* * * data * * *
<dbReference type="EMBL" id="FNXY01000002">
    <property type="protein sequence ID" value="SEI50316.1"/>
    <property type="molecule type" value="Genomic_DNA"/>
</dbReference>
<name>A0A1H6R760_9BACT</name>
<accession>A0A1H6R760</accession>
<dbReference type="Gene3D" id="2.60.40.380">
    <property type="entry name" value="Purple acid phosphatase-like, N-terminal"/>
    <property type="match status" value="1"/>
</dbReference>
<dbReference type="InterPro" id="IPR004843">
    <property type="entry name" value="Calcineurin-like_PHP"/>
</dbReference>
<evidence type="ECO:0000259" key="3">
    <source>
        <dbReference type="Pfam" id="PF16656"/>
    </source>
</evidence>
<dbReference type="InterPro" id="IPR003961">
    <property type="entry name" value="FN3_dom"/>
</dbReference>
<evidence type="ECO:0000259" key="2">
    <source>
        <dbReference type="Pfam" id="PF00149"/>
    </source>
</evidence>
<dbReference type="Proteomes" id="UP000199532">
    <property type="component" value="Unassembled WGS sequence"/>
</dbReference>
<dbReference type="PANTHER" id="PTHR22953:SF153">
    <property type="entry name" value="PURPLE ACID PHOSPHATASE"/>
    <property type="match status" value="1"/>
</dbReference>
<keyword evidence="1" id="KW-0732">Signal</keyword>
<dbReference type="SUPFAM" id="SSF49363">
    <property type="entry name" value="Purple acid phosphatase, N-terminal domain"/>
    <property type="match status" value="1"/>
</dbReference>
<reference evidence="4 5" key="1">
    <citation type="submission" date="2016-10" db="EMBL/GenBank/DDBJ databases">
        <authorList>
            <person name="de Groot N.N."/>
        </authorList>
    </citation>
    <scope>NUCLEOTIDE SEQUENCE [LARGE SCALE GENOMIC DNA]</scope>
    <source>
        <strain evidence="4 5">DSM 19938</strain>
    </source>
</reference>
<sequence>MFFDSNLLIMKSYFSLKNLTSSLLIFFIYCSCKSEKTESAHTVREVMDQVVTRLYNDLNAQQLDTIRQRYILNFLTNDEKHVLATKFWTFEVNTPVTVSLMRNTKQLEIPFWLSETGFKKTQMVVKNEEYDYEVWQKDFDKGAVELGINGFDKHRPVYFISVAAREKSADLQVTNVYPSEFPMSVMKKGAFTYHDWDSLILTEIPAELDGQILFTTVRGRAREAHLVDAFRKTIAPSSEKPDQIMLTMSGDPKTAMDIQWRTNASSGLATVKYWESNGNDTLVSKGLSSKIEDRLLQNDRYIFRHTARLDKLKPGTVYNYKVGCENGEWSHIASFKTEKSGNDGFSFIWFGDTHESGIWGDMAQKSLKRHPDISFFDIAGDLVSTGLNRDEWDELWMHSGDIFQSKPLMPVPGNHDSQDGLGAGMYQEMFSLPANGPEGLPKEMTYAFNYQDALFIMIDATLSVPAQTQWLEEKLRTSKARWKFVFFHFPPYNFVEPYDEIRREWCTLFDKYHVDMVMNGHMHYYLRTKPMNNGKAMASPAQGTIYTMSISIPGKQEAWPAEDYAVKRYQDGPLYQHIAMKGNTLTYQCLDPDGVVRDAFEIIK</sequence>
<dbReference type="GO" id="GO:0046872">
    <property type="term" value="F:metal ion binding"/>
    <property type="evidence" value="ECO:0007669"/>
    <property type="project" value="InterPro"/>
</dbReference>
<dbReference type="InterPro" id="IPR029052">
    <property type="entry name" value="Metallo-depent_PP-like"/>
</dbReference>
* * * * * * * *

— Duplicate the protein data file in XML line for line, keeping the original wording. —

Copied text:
<dbReference type="EMBL" id="FNXY01000002">
    <property type="protein sequence ID" value="SEI50316.1"/>
    <property type="molecule type" value="Genomic_DNA"/>
</dbReference>
<name>A0A1H6R760_9BACT</name>
<accession>A0A1H6R760</accession>
<dbReference type="Gene3D" id="2.60.40.380">
    <property type="entry name" value="Purple acid phosphatase-like, N-terminal"/>
    <property type="match status" value="1"/>
</dbReference>
<dbReference type="InterPro" id="IPR004843">
    <property type="entry name" value="Calcineurin-like_PHP"/>
</dbReference>
<evidence type="ECO:0000259" key="3">
    <source>
        <dbReference type="Pfam" id="PF16656"/>
    </source>
</evidence>
<dbReference type="InterPro" id="IPR003961">
    <property type="entry name" value="FN3_dom"/>
</dbReference>
<evidence type="ECO:0000259" key="2">
    <source>
        <dbReference type="Pfam" id="PF00149"/>
    </source>
</evidence>
<dbReference type="Proteomes" id="UP000199532">
    <property type="component" value="Unassembled WGS sequence"/>
</dbReference>
<dbReference type="PANTHER" id="PTHR22953:SF153">
    <property type="entry name" value="PURPLE ACID PHOSPHATASE"/>
    <property type="match status" value="1"/>
</dbReference>
<keyword evidence="1" id="KW-0732">Signal</keyword>
<dbReference type="SUPFAM" id="SSF49363">
    <property type="entry name" value="Purple acid phosphatase, N-terminal domain"/>
    <property type="match status" value="1"/>
</dbReference>
<reference evidence="4 5" key="1">
    <citation type="submission" date="2016-10" db="EMBL/GenBank/DDBJ databases">
        <authorList>
            <person name="de Groot N.N."/>
        </authorList>
    </citation>
    <scope>NUCLEOTIDE SEQUENCE [LARGE SCALE GENOMIC DNA]</scope>
    <source>
        <strain evidence="4 5">DSM 19938</strain>
    </source>
</reference>
<sequence>MFFDSNLLIMKSYFSLKNLTSSLLIFFIYCSCKSEKTESAHTVREVMDQVVTRLYNDLNAQQLDTIRQRYILNFLTNDEKHVLATKFWTFEVNTPVTVSLMRNTKQLEIPFWLSETGFKKTQMVVKNEEYDYEVWQKDFDKGAVELGINGFDKHRPVYFISVAAREKSADLQVTNVYPSEFPMSVMKKGAFTYHDWDSLILTEIPAELDGQILFTTVRGRAREAHLVDAFRKTIAPSSEKPDQIMLTMSGDPKTAMDIQWRTNASSGLATVKYWESNGNDTLVSKGLSSKIEDRLLQNDRYIFRHTARLDKLKPGTVYNYKVGCENGEWSHIASFKTEKSGNDGFSFIWFGDTHESGIWGDMAQKSLKRHPDISFFDIAGDLVSTGLNRDEWDELWMHSGDIFQSKPLMPVPGNHDSQDGLGAGMYQEMFSLPANGPEGLPKEMTYAFNYQDALFIMIDATLSVPAQTQWLEEKLRTSKARWKFVFFHFPPYNFVEPYDEIRREWCTLFDKYHVDMVMNGHMHYYLRTKPMNNGKAMASPAQGTIYTMSISIPGKQEAWPAEDYAVKRYQDGPLYQHIAMKGNTLTYQCLDPDGVVRDAFEIIK</sequence>
<dbReference type="GO" id="GO:0046872">
    <property type="term" value="F:metal ion binding"/>
    <property type="evidence" value="ECO:0007669"/>
    <property type="project" value="InterPro"/>
</dbReference>
<dbReference type="InterPro" id="IPR029052">
    <property type="entry name" value="Metallo-depent_PP-like"/>
</dbReference>